In the past several weeks, a few monthly publications have featured "trainees" in the field of building trades and building preservation.....masonry, carpentry, electricians, plumbers, wood window restorers, etc.....made me think about the stained glass industry. Not asking for you to say, YES, our studio has an apprentice, but.....if you don't have any, hopefully this note will cause you to pause and think about the best manner you can help sustain the stained glass repair/restoration industry for the future.
If you care to comment, fine....but.... at least think about this....!!! Thanks!!
This really is a topic I have thought about a lot over the years. I do feel it's tragic that there is no real apprentice program for this craft in the USA nor has there ever really been one to my understanding. I'm sure there has been some forms of it at various studios over the years that I'm not aware of but I'm thinking of on the same level as plumbers, carpenters etc... with the set milestones of apprentice, journeyman, master. ( I've truly always wanted to know at what point is one a master stained glass craftsman/artist?)
I've worked with an Englishman an Austrian a Dutchman and a German. From ages of 30 to 80, all were apprenticed in their respective countries.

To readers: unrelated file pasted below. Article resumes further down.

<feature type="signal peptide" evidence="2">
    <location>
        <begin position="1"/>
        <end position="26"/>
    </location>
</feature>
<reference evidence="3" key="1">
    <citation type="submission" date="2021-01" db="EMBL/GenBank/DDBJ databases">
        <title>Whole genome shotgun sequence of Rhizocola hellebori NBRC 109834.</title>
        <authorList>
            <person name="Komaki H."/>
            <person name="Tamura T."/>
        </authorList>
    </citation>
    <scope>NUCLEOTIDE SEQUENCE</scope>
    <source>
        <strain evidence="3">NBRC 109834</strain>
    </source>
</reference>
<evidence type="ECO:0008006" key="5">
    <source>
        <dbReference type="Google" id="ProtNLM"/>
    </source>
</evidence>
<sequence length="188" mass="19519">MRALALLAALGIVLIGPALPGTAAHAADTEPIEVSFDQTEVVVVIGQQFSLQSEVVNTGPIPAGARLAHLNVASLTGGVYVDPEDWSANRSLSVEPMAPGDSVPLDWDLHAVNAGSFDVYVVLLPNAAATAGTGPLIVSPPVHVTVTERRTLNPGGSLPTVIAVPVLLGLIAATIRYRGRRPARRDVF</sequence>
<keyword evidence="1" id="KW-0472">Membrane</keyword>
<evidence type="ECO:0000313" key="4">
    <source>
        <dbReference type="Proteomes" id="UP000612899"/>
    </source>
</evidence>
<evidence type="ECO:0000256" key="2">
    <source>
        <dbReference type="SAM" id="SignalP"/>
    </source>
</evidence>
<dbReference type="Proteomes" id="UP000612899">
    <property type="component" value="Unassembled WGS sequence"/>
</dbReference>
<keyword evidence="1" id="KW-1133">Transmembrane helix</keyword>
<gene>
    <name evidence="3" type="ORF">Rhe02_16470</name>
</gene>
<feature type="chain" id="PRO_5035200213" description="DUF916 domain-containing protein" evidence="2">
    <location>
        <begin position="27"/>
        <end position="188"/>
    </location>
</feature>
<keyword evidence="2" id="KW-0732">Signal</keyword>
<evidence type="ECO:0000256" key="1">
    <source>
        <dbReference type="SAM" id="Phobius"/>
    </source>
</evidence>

The Dutch man has told me how in the 50s they trained at the German studio then came to the states to work at a companion studio and whenever someone was to be trained further they went back home across the ocean and returned when they were trained.
So I do feel like it's unfortunate that there are so few people that can do what we do and the number is only declining. But at the same time it makes me feel all the more proud that I have a unique career and I get carry on very traditional craft.
With that said, I help at a studio teaching a very beginner class trying to keep the craft going and where I work full time we do have a young guy who is learning the ways of the artistic side of the craft, this as close to an apprentice program as we have, at least I can account for a few people who will carry on the torch or soldering iron in this case.
This is interesting reading, answers lots of questions.
The BIG difference in "old" apprenticeship programs is that they were controlled by guilds and unions. And typically the apprentice or their family paid for the privilege of learning a trade. Today everyone who is employed must get at least minimum wage plus all government required benefits. ie workman's comp insurance, overtime pay, unemployment insurance etc. By the time an employer complies, an untrained person can cost $20+ an hour. For that money, you can find someone with at least some skills.